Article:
The plan also proposed a Regional Growth Plan identifying five economic zones i.e. Hulu Perak, Beriah Valley, Manjung and Ulu Bernam with Kinta Valley in the centre and consisting of nine growth corridors in between these zones.

According to Aminuddin this “3D Regional Growth Plan” is part of the World Bank “Reshaping Economic Geography” model whose 3D goal is aimed at “Reducing Distance, Creating Density and Narrowing Division” for the purpose of speeding-up development.

Confidence Factor
With such a comprehensive plan is Zambry confident of achieving the 2015 goal of being a developed state? ”Well I have a dream to achieve the goal by then though realistically it will be some time after that but before 2020. We can anticipate economic hurdles but we have to work with the plan and not ‘patchwork analysis’ to achieve the desired goal,” he said. When asked if the long entrenched bureaucratic barrier was considered a hurdle, Zambry responded positively describing it as a ‘reality of the system’. However the issue was addressed through engagement in workshops and seminars. Zambry added that “the KRA labs too are a form of engagement to align the service providers to the goal of Perak Amanjaya. Everyone has to play their role in order to achieve the goal.”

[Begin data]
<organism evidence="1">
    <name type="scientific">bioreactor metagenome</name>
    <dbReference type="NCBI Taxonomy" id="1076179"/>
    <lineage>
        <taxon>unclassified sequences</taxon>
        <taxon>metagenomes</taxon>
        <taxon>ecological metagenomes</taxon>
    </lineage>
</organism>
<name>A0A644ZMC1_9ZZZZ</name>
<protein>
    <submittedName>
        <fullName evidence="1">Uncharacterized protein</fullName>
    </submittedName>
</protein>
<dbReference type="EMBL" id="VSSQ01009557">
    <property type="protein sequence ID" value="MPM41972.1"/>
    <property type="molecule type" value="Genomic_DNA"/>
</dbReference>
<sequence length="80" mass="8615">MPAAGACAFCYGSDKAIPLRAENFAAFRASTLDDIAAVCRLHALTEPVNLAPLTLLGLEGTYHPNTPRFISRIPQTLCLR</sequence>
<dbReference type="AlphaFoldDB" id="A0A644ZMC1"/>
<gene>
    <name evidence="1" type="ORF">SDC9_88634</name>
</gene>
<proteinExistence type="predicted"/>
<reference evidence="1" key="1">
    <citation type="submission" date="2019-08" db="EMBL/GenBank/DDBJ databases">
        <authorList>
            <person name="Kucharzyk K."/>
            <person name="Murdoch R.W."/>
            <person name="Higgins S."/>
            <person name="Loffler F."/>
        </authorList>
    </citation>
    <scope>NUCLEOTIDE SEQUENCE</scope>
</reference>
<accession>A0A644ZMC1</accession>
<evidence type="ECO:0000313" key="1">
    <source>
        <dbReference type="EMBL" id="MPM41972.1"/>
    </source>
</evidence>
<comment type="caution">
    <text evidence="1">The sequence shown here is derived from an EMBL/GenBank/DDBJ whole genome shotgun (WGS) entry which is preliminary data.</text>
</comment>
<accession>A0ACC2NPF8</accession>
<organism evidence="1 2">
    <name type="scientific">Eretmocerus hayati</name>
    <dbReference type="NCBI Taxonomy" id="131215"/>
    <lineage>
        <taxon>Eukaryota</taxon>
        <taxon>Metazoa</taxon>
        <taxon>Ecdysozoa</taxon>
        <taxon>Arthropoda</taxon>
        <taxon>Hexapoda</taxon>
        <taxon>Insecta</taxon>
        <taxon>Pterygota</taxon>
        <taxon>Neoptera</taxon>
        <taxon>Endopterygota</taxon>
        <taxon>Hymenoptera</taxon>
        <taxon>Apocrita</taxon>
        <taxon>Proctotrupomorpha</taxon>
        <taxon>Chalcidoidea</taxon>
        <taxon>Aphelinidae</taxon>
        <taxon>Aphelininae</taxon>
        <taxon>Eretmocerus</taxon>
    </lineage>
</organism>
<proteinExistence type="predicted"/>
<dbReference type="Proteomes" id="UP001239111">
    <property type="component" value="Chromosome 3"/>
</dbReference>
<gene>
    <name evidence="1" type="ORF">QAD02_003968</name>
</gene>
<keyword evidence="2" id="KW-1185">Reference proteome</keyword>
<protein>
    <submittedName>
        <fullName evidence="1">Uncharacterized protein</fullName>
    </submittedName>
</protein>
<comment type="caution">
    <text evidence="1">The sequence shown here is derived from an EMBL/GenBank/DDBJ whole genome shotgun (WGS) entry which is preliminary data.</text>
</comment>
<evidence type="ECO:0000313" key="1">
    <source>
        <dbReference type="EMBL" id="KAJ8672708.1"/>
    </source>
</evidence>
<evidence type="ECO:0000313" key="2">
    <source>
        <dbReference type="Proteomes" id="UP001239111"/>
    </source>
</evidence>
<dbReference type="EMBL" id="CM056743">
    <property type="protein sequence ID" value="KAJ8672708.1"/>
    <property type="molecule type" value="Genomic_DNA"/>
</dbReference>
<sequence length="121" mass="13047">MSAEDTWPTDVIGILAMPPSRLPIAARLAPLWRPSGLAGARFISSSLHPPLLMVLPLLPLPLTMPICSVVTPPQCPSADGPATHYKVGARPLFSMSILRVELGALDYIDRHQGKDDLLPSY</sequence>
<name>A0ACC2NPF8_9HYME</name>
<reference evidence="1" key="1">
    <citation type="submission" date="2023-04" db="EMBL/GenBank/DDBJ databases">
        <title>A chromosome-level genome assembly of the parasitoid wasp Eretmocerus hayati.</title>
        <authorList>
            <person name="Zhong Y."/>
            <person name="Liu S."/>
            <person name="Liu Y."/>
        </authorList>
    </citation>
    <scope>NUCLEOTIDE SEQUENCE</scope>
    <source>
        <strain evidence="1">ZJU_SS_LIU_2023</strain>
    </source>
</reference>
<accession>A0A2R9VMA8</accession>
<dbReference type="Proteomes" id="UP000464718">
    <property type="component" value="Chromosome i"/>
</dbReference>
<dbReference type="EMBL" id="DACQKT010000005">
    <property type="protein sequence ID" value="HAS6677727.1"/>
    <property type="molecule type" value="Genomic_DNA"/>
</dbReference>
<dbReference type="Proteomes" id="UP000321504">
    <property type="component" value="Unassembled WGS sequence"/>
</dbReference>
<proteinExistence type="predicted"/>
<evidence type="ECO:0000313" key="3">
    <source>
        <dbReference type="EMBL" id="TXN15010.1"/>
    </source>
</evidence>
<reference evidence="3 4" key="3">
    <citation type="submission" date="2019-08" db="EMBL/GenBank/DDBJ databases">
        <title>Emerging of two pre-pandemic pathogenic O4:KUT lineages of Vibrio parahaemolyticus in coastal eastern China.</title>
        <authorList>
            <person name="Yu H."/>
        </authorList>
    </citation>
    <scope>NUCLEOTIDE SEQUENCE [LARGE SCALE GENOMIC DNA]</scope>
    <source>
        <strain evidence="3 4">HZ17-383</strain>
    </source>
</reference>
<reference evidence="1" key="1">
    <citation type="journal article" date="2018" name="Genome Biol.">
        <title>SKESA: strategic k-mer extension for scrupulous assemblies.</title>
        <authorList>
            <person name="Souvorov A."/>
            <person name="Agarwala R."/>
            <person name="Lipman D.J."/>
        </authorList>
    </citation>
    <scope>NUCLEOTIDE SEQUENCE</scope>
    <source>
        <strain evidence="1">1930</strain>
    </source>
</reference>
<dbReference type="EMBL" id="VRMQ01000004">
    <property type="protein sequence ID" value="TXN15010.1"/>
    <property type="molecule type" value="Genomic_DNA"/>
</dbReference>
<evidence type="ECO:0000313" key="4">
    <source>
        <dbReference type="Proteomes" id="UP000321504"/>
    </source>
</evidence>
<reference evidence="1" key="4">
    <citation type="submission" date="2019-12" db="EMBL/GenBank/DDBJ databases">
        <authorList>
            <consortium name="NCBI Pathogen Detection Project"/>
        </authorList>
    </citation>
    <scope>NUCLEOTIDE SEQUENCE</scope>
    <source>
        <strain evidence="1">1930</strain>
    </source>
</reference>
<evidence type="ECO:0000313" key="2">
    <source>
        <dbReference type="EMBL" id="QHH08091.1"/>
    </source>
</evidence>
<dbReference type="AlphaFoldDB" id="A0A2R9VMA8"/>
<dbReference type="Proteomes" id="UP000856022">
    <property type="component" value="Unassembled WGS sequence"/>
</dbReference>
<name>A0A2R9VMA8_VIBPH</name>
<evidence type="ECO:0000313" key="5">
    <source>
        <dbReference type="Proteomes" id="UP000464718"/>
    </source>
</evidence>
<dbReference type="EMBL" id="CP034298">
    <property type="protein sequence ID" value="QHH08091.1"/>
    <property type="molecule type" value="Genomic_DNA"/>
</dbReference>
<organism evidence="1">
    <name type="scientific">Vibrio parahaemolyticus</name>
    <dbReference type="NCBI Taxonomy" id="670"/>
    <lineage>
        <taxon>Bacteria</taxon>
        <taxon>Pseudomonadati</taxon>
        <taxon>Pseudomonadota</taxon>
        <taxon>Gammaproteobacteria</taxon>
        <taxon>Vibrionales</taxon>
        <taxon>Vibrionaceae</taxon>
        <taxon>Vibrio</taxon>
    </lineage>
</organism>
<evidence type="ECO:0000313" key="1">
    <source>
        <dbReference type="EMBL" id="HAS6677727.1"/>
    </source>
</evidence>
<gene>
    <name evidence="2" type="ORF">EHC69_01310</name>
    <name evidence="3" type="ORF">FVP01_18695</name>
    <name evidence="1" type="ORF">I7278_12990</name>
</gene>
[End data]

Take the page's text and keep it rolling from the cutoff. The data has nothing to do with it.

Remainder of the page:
Alignment with NKEA and 10th Malaysia Plan
At the recent one-day Perak Economic Council meeting which was held to align the federal government’s NKEA (National Key Economic Areas) and the 10th Malaysia Plan with the states throughout the country, Perak Amanjaya was able to immediately highlight the disconnects between the two plans whereby three of the states’ strongest sectors, namely; palm oil, tourism and, electrical and electronics were “mysteriously” left out from the federal plan.

The Perak Economic Council meeting is a result of Perak Amanjaya and was its maiden meeting. Coincidentally, Perak Amanjaya’s plan is structured similar to the NKEA and 10MP plans presented by PEMANDU (Performance Management and Delivery Unit) of the Prime Minister’s Department) which made it a snapshot to align the state plan against the federal plan.

MIcro Credit Recipient during Hari Raya
Infra Bina Receipient receiving the key to his house

Results Being Felt